Intermittent fasting (IF) is a subject that is on everyone’s lips these days in the health and fitness world. But if you work out regularly, you can worry that it may interfere with your strength training performance if you exercise while fasted.
With so many people finding great health benefits from incorporating IF into their lives, they may not want to eat a post-workout meal following their gym session, especially if it doesn’t fit into their IF eating window.
But with intermittent fasting, just like any other strict eating protocol, it comes down to ensuring you eat enough nutrient-dense food over the day that will supply your body with all the energy and building materials it needs.
Having a well-structured eating plan that makes eating as enjoyable as possible is also part of striking a good balance and getting the results you want from your workouts.
Meals should be a pleasure, not a punishment
The trick to intermittent fasting is to find the most enjoyable way to hit your nutrient goals without making mealtimes difficult or feeling like a necessary chore. Making IF part of your routine all starts with the mind.
We have all heard the term ‘mind over matter’, and this is never more true than when it comes to diving into an intermittent fasting routine. It can be hard to get your head around the fact that humans don’t need to eat several times per day, and this can often be the first obstacle to overcome for anyone new to IF.
After decades of being subjected to poor government dietary advice and a constant slew of advertisements for sugary snacks and other junk food and drink, we have become conditioned to eat three or four meals per day, plus snacks in between.
Breaking news – we won’t suddenly keel over and die if we don’t eat every two hours and have an empty stomach!
The practicalities of intermittent fasting
One of the most significant advantages of intermittent fasting is the time you save on food prep in the kitchen. When you don’t eat multiple times per day, you can free up so much of your time!
After you have adapted to IF, you may settle into doing a 16:8 or 18:6 routine with two meals a day (2MAD) within your eating window, or you may feel better doing one meal a day (OMAD).
There are many popular fasting plans to follow, so no matter whether you want to try IF for weight loss, or you want to lean up and cut some body fat, then you could try a plan such as the 16:8 method, the 5:2 diet, the Warrior diet, Eat Stop Eat, and alternate-day fasting (ADF).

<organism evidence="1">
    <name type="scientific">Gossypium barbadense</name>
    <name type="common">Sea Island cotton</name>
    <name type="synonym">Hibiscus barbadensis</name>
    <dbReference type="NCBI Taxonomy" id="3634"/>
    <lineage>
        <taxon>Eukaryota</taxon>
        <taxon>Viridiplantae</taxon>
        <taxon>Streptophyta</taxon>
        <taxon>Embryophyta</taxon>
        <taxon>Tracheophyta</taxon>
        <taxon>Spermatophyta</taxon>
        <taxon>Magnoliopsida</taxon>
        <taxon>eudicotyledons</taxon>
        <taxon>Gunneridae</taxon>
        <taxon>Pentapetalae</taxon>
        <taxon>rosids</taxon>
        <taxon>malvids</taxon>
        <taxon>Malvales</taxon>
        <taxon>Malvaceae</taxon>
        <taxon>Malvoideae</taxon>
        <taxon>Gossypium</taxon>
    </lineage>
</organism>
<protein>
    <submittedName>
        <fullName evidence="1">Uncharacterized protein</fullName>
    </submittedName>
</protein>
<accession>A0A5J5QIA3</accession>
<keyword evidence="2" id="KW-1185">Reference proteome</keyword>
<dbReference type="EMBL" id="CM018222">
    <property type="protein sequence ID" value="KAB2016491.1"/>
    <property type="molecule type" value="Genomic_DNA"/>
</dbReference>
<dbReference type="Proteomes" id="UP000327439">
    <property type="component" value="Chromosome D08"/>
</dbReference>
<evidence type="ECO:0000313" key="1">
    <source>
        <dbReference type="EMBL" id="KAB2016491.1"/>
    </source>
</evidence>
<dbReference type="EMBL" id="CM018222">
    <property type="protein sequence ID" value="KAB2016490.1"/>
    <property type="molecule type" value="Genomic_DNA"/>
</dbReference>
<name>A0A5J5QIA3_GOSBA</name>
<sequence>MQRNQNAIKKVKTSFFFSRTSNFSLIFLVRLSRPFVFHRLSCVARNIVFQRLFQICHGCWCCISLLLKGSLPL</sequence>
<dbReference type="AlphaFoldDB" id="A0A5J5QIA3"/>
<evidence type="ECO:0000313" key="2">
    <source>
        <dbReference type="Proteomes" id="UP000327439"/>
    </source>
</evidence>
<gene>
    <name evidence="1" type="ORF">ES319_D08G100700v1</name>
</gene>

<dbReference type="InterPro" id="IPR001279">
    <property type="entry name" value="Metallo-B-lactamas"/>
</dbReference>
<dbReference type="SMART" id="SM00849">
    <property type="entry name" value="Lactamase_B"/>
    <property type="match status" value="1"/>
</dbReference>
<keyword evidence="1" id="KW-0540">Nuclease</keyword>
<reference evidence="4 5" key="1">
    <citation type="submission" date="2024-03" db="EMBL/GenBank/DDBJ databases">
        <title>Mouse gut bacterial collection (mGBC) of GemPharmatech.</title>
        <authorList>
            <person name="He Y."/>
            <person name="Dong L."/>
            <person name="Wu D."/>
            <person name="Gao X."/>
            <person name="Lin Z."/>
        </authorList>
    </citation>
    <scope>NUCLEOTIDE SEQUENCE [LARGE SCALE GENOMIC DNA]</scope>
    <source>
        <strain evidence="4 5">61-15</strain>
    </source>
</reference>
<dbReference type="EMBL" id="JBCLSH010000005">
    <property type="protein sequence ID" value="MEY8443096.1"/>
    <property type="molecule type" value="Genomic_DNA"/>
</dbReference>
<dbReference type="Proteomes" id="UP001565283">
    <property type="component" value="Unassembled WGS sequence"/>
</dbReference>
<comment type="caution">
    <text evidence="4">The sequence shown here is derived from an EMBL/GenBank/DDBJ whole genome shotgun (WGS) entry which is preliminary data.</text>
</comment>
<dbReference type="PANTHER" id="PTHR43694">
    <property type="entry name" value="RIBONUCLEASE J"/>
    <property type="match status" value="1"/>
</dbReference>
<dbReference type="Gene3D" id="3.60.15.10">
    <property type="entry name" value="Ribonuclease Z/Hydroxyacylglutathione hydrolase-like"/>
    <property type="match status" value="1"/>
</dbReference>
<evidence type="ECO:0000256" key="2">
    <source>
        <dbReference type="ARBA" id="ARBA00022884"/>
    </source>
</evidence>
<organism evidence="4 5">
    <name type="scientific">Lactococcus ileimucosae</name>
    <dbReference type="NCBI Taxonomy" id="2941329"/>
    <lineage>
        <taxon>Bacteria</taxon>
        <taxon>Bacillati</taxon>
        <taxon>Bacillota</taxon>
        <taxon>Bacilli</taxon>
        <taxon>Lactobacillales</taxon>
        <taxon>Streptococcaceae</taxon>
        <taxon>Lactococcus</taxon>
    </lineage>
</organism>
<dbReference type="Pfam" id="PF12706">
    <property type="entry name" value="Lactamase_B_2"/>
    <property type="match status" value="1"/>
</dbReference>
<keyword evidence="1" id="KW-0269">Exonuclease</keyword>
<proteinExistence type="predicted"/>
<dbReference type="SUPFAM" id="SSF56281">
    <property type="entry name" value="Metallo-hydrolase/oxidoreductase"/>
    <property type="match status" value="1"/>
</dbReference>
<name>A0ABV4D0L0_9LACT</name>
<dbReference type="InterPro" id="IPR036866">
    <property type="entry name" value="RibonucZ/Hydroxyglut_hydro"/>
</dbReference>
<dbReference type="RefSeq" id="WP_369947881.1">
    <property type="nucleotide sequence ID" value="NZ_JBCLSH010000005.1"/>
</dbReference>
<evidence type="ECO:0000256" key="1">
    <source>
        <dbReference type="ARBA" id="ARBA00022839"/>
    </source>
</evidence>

Some people feel better doing alternate day fasting or even extended fasting where they don’t eat at all for a few days in a row, and extended fasting can be great if you have a lot of weight to lose. However, if you are into high-intensity interval training (HIIT) workouts, you may struggle to cope with extended fasting, especially if you don’t have any excess body fat to lose.
Working out in the morning and doing fasted cardio or training for muscle gain in a fasted state is growing in popularity. Whether you are training to gain muscle mass or reduce body fat, shifting your meal timing to later in the day is a strategy that could help you meet your body fat reduction goals and help build muscle.
If you train in the morning and haven’t eaten since the day before, once your muscles have used up their glycogen stores, your system will switch to burning the next available fuel source for energy, which is your body fat.
Following your fasted workout, your body will remain in a fat-burning state for a few hours unless you eat a meal immediately afterwards. So this is why it makes a lot of sense to push your first meal of the day until after lunch or even later into the afternoon if you can manage it.
You can adapt your IF routine to fit your lifestyle and work schedule. So if your job involves working shifts and you do regular morning workouts before you go to work, you can take your meal to work with you and then wait until late afternoon or early evening before breaking your fast.
Some research suggests that doing IF, training in the morning, and eating your meals in the evening can lead to improved fat loss and muscle gain, so it may be worth moving your eating window to later in the evening and staying fasted for most of the day.